Those not only include technical issues like water availability, but also high energy commodity prices, a wide electricity market price differential between peak and off-peak demand, and a lower cost of generating renewable power as technology improves. And by all means don't ignore geothermal power, as Europe, the US, Australia, etc have resources to replace their current levels of conventional thermal power generation with EGS.
So you have not even begun to scratch the surface of renewables and modern grid management concepts, so the phrase "Renewables can't keep the lights on" is speculative at best, and most likely entirely false as an encompassing proposition. US Geothermal Power Resources. European Geothermal Power Resources. Yes he did seem to tip his hand some there. No significant amount of new pumped hydro in Great Britain I could swallow.
Mainland Europe goes all the way to the Urals. I can't believe the old east block is that fully developed. The old eastern block is quite flat until you get to the Urals; the big rivers in Ukraine and in western Russia were dammed in the Stalin and Krushchev eras, and I think Romania gets 1. On the other hand, the first page I found googling for Carpathian hydro-electricity says 'the hydro-electric potential of the Carpathians is unexploited'.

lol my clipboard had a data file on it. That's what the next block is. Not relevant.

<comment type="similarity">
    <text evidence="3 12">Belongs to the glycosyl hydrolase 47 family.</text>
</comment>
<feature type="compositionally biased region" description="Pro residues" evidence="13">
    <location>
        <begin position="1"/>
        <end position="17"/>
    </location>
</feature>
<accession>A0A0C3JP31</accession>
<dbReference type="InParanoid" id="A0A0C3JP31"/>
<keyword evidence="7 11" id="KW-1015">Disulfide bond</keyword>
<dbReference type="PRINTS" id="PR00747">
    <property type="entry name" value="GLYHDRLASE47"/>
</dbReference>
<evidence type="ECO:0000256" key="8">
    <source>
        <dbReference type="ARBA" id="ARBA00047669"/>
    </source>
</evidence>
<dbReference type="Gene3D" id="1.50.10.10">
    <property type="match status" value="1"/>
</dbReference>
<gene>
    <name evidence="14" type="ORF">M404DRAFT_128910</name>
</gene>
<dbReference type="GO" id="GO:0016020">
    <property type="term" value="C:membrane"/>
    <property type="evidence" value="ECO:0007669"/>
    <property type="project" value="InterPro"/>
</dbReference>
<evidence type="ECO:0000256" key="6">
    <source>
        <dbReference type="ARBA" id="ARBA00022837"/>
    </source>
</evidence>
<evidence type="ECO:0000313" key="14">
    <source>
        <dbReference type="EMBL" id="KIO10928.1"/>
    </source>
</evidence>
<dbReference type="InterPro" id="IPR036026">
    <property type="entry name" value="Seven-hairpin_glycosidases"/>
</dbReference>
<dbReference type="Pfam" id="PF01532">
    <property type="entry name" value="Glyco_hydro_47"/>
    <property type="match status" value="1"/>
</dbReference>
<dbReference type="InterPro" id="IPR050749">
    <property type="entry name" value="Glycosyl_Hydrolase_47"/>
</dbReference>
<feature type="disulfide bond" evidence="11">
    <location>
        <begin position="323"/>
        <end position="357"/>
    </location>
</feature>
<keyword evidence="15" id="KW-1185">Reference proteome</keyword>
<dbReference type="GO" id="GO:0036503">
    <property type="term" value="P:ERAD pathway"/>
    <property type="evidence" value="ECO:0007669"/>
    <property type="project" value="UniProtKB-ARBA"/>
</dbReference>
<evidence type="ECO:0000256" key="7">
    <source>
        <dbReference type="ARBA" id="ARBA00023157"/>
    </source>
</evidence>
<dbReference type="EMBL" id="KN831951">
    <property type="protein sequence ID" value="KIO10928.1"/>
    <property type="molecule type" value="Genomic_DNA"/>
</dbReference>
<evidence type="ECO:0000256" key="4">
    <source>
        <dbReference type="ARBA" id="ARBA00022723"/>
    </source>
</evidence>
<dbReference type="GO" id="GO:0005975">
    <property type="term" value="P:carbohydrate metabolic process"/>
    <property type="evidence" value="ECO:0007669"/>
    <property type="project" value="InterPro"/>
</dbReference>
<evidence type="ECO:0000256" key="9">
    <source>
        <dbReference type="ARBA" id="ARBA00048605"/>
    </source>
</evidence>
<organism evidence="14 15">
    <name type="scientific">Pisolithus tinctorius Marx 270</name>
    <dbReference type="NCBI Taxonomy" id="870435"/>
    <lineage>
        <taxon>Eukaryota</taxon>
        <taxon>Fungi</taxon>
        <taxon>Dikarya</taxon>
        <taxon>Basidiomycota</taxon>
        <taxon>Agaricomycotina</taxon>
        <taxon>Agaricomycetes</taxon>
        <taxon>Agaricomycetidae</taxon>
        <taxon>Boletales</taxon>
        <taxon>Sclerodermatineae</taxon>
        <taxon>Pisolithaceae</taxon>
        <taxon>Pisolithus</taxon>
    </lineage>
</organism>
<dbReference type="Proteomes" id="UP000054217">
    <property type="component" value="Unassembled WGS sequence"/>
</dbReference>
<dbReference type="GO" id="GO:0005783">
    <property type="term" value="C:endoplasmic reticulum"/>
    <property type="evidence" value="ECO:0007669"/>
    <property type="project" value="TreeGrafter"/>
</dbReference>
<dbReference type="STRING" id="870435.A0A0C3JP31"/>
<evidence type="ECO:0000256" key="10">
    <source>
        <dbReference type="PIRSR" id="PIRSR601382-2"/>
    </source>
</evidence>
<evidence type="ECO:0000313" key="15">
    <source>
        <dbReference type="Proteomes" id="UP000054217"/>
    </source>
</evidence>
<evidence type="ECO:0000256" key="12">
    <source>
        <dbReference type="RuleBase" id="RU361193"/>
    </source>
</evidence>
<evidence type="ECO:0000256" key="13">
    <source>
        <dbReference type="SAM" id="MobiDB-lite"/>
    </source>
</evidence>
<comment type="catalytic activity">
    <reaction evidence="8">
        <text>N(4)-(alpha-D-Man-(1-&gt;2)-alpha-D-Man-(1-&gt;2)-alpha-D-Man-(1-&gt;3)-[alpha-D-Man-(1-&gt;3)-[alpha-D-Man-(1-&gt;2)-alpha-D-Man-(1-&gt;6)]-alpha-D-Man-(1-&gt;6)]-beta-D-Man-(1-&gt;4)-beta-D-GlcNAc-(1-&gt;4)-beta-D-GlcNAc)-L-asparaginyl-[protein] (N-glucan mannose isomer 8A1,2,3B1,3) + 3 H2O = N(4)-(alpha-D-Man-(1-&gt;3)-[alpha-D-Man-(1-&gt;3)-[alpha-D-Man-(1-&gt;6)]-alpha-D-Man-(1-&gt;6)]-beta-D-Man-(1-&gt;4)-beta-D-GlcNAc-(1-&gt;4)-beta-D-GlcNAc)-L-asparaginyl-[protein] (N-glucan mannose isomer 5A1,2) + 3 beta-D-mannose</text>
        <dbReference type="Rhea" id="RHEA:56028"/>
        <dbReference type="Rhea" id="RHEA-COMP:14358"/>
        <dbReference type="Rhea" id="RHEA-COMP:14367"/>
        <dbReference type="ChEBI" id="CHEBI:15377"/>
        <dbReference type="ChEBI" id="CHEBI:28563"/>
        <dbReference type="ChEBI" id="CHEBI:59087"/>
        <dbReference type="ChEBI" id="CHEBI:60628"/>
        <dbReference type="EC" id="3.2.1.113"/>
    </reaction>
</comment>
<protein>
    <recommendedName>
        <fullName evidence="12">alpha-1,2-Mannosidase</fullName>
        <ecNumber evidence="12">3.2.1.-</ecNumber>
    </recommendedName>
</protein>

Tha nations that once made up Yugoslavia are quite mountainous. The Tatra mountains on the border of Slovakia and Poland, In fact, a topographic map of Poland with several regions of interest for pumped storage. I took a look at a couple pages on Polish hydro.
Renewables Won't Keep the Lights On
We are not talking British Columbia type potential here and much is utilized--though some with old, poorly designed projects. Big fish migration issues. This article sums up most of the hydro envisioned in the near future, mostly small stations. But it makes no mention of pumped hydro. The only mention of pumped hydro I found was that a large part of hydro power currently produced comes from large hydro stations with their own pumped hydro capacity. The Poles burn coal.
Coal plants can load follow and be dispatched as needed. The Poles thus have little need for pumped storage, therefore no plans. Build more transmission to Germany and that may well change. Periodic "free" wind power will serve as an economic incentive for this to happen,. I had similar thoughts, though "free power" is not how I'd term it but rather that Poland would earn a cut from the storage.